Rule of Three II

2017 Roundup


Rule of Three articles feature a trio of artworks that share an association with a single word. This roundup is a summary of half of the artworks featured in the Rule of Three column in 2017, from the words Moribund to Zodiac.

M to O

110 years on from her birth, Frida Kahlo’s influence only continues to grow. For Moribund, her swansong Viva La Vida was featured alongside the parting gift from another of the past century’s most iconic artists: David Bowie’s track ‘Blackstar’. Needlecraft includes Tracey Emin’s incendiary textile work Hate and Power Can Be a Terrible Thing and the tranquil video game, Journey, in which the player guides a robed figure through the desert.

Charles Alston’s Bust of Martin Luther King, Jr. became a news story in 2017, when it was reported that the sculpture – placed in the Oval Office by Barack Obama on his inauguration – had been removed by the incoming President, Donald Trump. Though relocated to make space for a bust of Winston Churchill, the bronze work remains in residence, with the material’s magnetism recalling the preacher’s oratorical charisma.

P to R

Cerith Wyn Evans’s In Girum Imus Nocte et Consumimur Igni takes its name from a Palindrome in Latin, the phrase’s cyclicality paralleled by the circular neon sculpture. The young protagonist of Barbara Kingsolver’s novel The Poisonwood Bible enjoys creating her own palindromes, making ‘a plaything of sentence and syntax’, while the musical palindromes in Anton Webern’s composition Variations for Piano may go unnoticed.

Coughs and splutters dominate the opening scenes of Contagion, Steven Soderbergh’s film about a global pandemic. Acclaimed video game The Last of Us picks up after a similar incident, with its protagonist living in a Quarantine zone. The premise of Stacking sounds just as gloomy – a young boy must save his siblings from child labour – but all characters are Russian dolls, able to hop inside other dolls and use their unique skills to solve a series of humorous puzzles.

S to T

At the turn of the twentieth century, artists of the Vienna Secession sought to reclaim art from academia. Gustav Klimt created the monumental painting Beethoven Frieze for the group’s own exhibition hall. In Matteo Garrone’s mobster film Gomorrah, ‘secession’ refers to a turf war between gangs, while the game BioShock Infinite sees an airborne city secede from the United States.

Anne Patterson’s installation art is designed to simulate Synaesthesia; in Graced with Light, coloured ribbons trailed from the ceiling of Grace Cathedral, San Francisco while a cellist played nearby. Sensology, an animated film by fellow synaesthete Michel Gagné, reimagines a jazz composition as abstract visual patterns. The artworks in our article on Tintinnabular take inspiration from that onomatopoeic word, invented by Edgar Allan Poe to describe pealing bells.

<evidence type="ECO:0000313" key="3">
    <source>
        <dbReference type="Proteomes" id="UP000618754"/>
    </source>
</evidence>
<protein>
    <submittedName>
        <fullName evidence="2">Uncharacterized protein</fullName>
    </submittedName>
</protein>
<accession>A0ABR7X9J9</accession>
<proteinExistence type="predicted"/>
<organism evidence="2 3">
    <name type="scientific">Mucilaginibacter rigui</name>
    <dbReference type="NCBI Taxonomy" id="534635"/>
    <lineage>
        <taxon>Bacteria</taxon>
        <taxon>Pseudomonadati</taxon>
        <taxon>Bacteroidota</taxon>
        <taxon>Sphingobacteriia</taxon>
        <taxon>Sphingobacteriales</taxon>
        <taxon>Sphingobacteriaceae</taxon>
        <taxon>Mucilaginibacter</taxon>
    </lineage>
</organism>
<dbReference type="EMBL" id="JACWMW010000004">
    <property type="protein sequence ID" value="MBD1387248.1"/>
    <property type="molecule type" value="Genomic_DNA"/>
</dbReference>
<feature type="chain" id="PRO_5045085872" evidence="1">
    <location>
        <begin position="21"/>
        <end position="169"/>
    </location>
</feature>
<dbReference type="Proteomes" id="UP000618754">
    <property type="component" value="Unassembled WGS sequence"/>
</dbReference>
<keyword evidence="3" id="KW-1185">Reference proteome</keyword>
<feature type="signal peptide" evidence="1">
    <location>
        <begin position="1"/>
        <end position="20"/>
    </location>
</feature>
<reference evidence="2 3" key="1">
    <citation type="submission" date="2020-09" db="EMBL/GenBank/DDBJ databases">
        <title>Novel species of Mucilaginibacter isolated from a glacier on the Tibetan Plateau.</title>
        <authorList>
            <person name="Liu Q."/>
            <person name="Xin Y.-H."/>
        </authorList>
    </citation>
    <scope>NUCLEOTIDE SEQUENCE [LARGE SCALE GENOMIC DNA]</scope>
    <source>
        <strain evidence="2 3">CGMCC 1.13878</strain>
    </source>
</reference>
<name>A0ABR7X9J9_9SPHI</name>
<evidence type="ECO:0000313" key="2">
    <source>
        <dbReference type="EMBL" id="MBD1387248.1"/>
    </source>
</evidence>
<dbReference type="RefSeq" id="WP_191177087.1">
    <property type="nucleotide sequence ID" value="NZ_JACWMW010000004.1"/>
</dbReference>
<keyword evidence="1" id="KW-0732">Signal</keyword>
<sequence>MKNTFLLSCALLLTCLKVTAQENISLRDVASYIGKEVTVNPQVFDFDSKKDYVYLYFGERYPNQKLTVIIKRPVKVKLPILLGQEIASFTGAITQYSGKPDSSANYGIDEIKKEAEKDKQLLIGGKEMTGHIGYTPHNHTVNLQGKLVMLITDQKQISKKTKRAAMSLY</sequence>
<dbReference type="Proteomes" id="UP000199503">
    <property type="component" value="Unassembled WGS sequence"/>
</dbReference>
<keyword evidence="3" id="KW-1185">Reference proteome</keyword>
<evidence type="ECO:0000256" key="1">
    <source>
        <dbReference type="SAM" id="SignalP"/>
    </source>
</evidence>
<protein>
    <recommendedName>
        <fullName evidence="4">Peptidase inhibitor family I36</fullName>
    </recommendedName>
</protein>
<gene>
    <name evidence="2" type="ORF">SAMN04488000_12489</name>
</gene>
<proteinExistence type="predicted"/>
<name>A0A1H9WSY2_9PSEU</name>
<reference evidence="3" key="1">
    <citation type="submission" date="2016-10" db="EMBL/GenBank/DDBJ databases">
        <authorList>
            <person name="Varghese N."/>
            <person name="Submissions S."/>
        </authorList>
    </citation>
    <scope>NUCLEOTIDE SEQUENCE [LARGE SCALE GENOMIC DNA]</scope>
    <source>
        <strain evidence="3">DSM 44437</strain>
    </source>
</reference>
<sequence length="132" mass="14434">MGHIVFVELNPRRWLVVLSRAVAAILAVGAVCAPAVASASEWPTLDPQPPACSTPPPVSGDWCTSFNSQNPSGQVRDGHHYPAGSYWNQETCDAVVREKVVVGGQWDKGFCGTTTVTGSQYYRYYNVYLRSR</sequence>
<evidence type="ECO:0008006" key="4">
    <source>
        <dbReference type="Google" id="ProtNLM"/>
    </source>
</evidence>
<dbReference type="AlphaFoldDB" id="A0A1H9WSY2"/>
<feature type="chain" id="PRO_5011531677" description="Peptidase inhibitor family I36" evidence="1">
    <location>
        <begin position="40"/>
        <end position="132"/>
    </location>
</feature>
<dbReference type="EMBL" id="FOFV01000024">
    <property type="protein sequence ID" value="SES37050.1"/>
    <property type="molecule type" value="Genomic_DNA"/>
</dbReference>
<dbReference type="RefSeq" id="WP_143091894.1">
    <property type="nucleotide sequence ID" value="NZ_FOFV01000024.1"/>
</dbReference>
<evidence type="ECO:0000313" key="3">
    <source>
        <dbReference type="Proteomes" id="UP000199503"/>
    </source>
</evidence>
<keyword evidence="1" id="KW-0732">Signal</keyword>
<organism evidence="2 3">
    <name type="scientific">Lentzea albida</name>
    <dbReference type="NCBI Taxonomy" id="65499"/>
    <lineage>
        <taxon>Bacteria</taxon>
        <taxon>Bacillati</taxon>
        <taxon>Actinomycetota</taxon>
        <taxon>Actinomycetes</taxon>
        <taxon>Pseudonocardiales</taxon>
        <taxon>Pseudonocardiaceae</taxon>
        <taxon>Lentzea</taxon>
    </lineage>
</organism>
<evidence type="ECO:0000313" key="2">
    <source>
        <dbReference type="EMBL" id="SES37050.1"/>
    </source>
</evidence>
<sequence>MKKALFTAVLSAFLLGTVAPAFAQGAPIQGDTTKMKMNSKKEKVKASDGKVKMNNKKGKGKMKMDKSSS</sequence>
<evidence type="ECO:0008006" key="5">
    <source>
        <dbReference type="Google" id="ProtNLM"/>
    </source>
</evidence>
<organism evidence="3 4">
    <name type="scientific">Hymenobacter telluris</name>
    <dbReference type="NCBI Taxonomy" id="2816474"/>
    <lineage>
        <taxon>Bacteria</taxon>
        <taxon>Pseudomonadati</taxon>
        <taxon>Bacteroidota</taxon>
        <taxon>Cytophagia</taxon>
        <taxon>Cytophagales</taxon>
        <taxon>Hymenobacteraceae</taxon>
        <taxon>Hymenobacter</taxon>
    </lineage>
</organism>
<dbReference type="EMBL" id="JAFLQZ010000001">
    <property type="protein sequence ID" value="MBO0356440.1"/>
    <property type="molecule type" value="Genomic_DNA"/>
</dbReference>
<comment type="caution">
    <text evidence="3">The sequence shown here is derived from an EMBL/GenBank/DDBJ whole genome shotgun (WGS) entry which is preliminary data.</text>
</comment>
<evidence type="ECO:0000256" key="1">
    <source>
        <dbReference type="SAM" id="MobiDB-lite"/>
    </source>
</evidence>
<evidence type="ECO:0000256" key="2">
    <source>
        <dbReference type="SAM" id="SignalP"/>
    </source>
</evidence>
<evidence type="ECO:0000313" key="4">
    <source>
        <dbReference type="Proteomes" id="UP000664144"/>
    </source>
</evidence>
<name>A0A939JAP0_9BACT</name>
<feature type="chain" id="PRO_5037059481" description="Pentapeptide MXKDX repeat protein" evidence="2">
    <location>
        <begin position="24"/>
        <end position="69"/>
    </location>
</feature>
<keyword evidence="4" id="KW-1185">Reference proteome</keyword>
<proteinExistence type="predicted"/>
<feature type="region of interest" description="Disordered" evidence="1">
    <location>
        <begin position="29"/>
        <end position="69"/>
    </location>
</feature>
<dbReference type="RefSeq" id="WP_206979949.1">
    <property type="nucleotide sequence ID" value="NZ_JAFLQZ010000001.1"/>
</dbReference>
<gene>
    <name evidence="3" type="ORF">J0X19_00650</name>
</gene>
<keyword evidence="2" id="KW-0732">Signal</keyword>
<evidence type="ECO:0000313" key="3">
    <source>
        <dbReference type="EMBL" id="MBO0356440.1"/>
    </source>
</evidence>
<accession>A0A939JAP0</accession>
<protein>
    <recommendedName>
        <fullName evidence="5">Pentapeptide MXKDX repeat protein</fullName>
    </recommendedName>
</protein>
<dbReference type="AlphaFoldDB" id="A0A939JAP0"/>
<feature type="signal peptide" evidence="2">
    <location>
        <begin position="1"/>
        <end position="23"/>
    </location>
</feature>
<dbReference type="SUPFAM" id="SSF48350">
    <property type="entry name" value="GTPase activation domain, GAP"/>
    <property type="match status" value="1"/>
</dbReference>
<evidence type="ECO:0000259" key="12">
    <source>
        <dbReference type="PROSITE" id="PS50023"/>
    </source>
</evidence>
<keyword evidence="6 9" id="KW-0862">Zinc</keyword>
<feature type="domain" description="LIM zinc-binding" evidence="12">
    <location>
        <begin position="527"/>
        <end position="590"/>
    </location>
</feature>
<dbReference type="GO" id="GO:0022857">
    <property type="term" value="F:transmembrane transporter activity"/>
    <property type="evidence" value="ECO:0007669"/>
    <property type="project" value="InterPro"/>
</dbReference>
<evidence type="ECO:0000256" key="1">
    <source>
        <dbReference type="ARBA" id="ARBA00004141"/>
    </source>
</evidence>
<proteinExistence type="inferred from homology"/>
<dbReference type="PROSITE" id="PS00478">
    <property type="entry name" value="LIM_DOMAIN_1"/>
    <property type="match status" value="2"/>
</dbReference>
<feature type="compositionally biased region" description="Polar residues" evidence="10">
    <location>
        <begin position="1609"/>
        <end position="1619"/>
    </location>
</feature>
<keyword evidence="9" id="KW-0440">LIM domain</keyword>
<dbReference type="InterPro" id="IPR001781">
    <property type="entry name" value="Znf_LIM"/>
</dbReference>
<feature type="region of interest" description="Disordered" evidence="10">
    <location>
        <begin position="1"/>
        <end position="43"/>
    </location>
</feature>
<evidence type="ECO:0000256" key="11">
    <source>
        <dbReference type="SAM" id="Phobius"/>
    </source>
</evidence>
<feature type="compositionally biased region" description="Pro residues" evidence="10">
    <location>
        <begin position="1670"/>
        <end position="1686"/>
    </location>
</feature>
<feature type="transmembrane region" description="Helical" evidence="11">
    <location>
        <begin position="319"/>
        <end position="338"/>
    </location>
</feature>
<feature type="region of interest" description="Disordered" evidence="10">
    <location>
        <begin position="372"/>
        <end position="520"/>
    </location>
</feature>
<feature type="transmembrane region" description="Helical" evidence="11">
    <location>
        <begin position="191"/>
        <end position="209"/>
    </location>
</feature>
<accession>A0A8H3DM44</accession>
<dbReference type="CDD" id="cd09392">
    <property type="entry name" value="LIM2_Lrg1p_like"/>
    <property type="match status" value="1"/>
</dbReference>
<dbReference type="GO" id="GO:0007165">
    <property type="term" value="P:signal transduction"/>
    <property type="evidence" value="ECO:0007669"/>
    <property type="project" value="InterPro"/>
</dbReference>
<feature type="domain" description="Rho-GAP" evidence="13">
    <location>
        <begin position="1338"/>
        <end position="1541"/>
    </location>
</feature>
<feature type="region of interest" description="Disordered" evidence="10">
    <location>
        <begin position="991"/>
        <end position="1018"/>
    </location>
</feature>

U to V

The inhabitants of the Underworld are invoked in Sylvia Plath’s vivid poem ‘Two Sisters of Persephone’ and Nick Cave & the Bad Seeds’ rollicking song ‘The Lyre of Orpheus’. The video game Grim Fandango is also preoccupied with the land of the dead, though it draws from Mexican tradition rather than Greek mythology. The player acts as Manny Calavera, a skeletal travel agent who must investigate the dodgy dealings cheating souls out of eternal rest.

Virtual reality may be on the cusp of entering everyday life, but the technology has been around for decades. Pioneer Char Davies was experimenting with VR over twenty years ago, in works such as the immersive Osmose, where audience members travel through twelve graphic worlds in turn. In celebration of the return of Twin Peaks, we revisited David Lynch’s Blue Velvet, exploring its theme of Voyeurism.

W to Z

Like Sofia Coppola’s The Beguiled, released in 2017, Lucile Hadžihalilović’s film Innocence takes place inside a remote boarding school for girls – albeit one where all is not as it seems. The school is located in Woodlands, as are Ali Smith’s sound story ‘The Green Stuff’ and the video for Björk’s song ‘Human Behaviour’. Artworks featured in Xhosa pay tribute to anti-apartheid activist Steve Biko, musician Miriam Makeba, and the mother of poet Gcina Mhlophe.

Youth includes three stories of teenage experience: Céline Sciamma’s coming-of-age film Girlhood; Daniel Clowes’ graphic novel Ghost World; and X-Ray Spex’s song ‘Germfree Adolescents’. Yuletide, meanwhile, comprises a trio of festive films: Todd Haynes’ romance Carol; Jalmari Helander’s alternative take on Santa Claus, Rare Exports: A Christmas Tale; and Sean Baker’s riotous comedy drama Tangerine.

Last but not least is Zodiac, which includes S. D. Chrostowska’s short story ‘Gemini’, about two inseparable lovers, and The Binding of Isaac: Rebirth, a game in which a boy must fight his way through the hordes of monsters in his basement. Singer-songwriter Sufjan Stevens – a possible 2018 Oscar winner for his work on Luca Guadagnino’s film Call Me By Your Name – showcases his experimental electronica side with ‘Enjoy Your Rabbit’.

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